The U.S. Supreme Court’s 5-4 decision in Massachusetts v. EPA provoked sharp reactions from the four justices in the minority and from legal observers.
Chief Justice John Roberts, in a sharply worded dissent, noted global warming “is not a problem … that has escaped the attention of policymakers in the Executive and Legislative Branches of our Government, who continue to consider regulatory, legislative, and treaty-based means of addressing global climate change.
“The redress of grievances of the sort at issue here ‘is the function of Congress and the Chief Executive,’ not the federal courts,” Roberts added.
Moreover, the asserted harm claimed by Massachusetts “is pure conjecture,” Roberts noted. “Accepting a century-long time horizon and a series of compounded estimates renders requirements of imminence and immediacy utterly toothless,” he observed.
Proposed Solution Won’t Work
Roberts strongly took issue with CO2 regulation as a proposed remedy.
“The Court contends that regulating domestic motor vehicle emissions will reduce carbon dioxide in the atmosphere, and therefore redress Massachusetts’s injury,” Roberts wrote. “But even if the regulation does reduce emissions … the Court never explains why that makes it likely that the injury in fact–the loss of land–will be redressed. … The realities make it pure conjecture to suppose that EPA regulation of new automobile emissions will likely prevent the loss of Massachusetts coastal land” (emphasis in original).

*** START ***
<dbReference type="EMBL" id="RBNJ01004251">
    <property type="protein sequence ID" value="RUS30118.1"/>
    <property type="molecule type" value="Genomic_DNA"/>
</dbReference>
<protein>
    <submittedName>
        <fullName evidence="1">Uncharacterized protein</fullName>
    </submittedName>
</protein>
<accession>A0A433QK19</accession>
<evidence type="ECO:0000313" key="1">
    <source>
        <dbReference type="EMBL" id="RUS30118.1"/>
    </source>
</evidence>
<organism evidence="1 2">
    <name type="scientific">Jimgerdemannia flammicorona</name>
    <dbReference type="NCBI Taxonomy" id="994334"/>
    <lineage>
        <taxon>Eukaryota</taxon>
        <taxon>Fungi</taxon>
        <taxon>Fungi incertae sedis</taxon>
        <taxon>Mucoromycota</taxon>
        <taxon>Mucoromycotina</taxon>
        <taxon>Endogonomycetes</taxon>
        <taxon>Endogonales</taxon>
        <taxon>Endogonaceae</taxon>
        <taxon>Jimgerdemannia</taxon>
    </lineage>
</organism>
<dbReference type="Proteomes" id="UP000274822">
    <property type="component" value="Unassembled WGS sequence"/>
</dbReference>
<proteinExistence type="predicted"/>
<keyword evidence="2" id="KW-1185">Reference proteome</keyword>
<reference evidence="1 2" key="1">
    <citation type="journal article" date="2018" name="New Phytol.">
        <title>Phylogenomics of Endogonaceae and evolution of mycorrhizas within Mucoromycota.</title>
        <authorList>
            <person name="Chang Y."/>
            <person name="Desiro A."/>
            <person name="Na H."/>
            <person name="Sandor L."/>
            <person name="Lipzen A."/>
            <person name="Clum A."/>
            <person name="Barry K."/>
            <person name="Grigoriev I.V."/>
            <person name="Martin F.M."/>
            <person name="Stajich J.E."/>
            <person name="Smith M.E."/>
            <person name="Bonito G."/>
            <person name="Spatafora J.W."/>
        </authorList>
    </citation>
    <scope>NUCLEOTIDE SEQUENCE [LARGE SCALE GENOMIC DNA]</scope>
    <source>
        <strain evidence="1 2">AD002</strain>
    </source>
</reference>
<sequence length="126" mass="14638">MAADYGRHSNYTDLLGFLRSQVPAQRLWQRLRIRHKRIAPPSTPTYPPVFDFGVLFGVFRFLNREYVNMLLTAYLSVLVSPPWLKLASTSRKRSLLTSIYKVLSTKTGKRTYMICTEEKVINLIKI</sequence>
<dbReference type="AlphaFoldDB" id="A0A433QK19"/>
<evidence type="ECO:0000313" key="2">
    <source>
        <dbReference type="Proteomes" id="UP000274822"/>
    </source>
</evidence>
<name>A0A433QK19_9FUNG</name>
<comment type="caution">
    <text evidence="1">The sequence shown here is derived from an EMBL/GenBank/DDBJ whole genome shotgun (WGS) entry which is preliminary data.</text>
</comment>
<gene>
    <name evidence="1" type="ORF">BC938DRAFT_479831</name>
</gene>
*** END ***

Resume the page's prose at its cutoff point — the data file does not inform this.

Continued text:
Decision Largely Rhetoric
“By … ignoring not only the letter but the discernible intent of the Clean Air Act in order to claim that any compound put into the air by Man is a ‘pollutant’ under the law, the [majority] quite clearly offered an emotional opinion with little thought to its implications,” noted Chris Horner, senior fellow at the Competitive Enterprise Institute. “Now EPA must either show to the Court’s … satisfaction that the science is not certain, or begin regulating.”
Maureen Martin, senior fellow for legal affairs at The Heartland Institute, was less pessimistic. “The Court’s rhetoric is mere dicta,” Martin noted, “gratuitously included to act, in essence, as a sequel to An Inconvenient Truth, warts and all.
“Once past the rhetoric, however,” Martin continued, “all the Court did was order USEPA to issue a more ‘reasoned explanation’ for its refusal to regulate greenhouse gases. It is now up to the agency to articulate a principled, statutorily based explanation, as the Court ordered, to justify its refusal to regulate greenhouse gases.
“This ought not to be excessively difficult,” Martin noted.
Horner agreed. “It is not at all difficult to establish that regulating CO2 emissions from new tailpipes in the U.S. cannot under any scenario or imaginable assessment of climate sensitivity have a detectable influence on climate or, as the Court demanded, Massachusetts’s shore line,” he noted.
And Martin pointed out, “The Heartland Institute, and many other organizations and scientists across the country and around the world who believe passionately in sound science, stand ready to assist USEPA in this task.”
— James M. Taylor